HB 449 Aims to Silence Educators

“Mississippi is being governed like a third world country.” We have heard that comment from more than one of our members in the last week. House Bill 449 will reinforce that sentiment among many of you.

HB 449, authored by House Education chairman John Moore of Rankin County, would make it a criminal offense for teachers to contact their legislators during the work day (pretty much the only time that legislators are at the Capitol) and for citizens to advocate for an issue they support on any school property. See a complete analysis of HB 449 here.

The nationally adopted professional standards to which education leaders adhere calls for them to be advocates for the students they serve, to monitor and influence policy and legislation that affects the children in their classrooms. Chairman Moore’s bill seeks to criminalize that activity with a $10,000 fine attached to a first “offense” and a $10,000 fine and loss of the educator’s license attached to the second. It is indefensible.

Educators, it is important that you not be intimidated by this sort of political maneuver. Parents and public education supporters, it is imperative that we speak up on behalf of the teachers who have committed their careers to educating and advocating for our children.

Ask your legislators if they support this move to silence the very people whose input they should seek on legislation that governs our classrooms. They will be at home over the weekend. You can find contact information for the legislators who represent your school district here.

Please also ask House Speaker Philip Gunn, who appointed Rep. Moore to chair the committee that oversees education legislation, if this is representative of the type of policy that he supports. Speaker’s Capitol Office: 601.359.3300 Personal: 601.924.8438

Two education bills were passed by the House this week, one to separate the state and federal accountability systems and change the name of the Common Core State Standards to the Mississippi College and Career Ready Standards (it did not change the standards themselves), and the other to mandate that local school boards adopt the curriculum for their school districts (this is already state policy). We will continue to update you on important bills – good and bad – as they get traction or are taken up in committee. There are plenty of bills about which we should be concerned, among them bills to reduce school funding, to allow vouchers for private schools, and more.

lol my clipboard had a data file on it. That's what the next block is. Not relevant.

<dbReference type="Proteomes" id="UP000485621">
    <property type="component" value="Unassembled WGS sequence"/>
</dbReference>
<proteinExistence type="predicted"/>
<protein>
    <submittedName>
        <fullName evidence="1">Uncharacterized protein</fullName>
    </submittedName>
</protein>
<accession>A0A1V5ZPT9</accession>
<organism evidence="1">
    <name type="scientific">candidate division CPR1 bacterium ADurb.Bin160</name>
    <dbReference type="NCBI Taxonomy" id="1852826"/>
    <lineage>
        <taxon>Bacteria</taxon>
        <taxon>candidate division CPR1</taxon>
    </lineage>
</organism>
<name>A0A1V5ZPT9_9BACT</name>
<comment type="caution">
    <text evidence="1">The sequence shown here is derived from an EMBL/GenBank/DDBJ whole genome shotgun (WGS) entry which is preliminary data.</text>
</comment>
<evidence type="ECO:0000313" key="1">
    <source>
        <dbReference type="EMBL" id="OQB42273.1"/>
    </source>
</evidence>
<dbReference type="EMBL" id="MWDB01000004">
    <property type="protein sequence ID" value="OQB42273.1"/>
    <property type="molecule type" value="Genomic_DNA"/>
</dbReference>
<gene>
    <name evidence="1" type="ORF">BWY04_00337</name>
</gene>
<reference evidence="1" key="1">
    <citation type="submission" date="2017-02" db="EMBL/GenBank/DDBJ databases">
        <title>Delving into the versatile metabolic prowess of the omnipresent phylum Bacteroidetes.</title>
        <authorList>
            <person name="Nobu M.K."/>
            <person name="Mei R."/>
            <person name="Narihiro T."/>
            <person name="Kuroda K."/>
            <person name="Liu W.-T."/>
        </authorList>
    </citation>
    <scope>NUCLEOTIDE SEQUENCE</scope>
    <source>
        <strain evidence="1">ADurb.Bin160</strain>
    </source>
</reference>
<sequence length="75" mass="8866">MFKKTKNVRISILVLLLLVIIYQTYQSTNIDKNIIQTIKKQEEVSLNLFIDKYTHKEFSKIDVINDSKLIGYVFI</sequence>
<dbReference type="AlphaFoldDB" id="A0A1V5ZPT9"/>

Folks, HB 449 is just one more step in a long history of efforts to keep educators from having significant input into education legislation. Did you know that a statute passed years ago prevents retired educators and other state employees from drawing their retirement while serving in the Legislature? This is a primary reason that we have so few former educators serving in that capacity – a pretty clever way for incumbent legislators to protect their seats from retired educators and retired state employees who could be strong candidates for the Legislature.

Many of our legislators are strong supporters of public schools and are eager to have input from educators. Others consistently support legislation that is detrimental to public school students and their schools. It will be important for you to know who falls into each of those categories going into the 2015 Election. The vote reports that we will post in the coming weeks will be good indicators.

This website uses cookies to ensure you get the best experience on our website.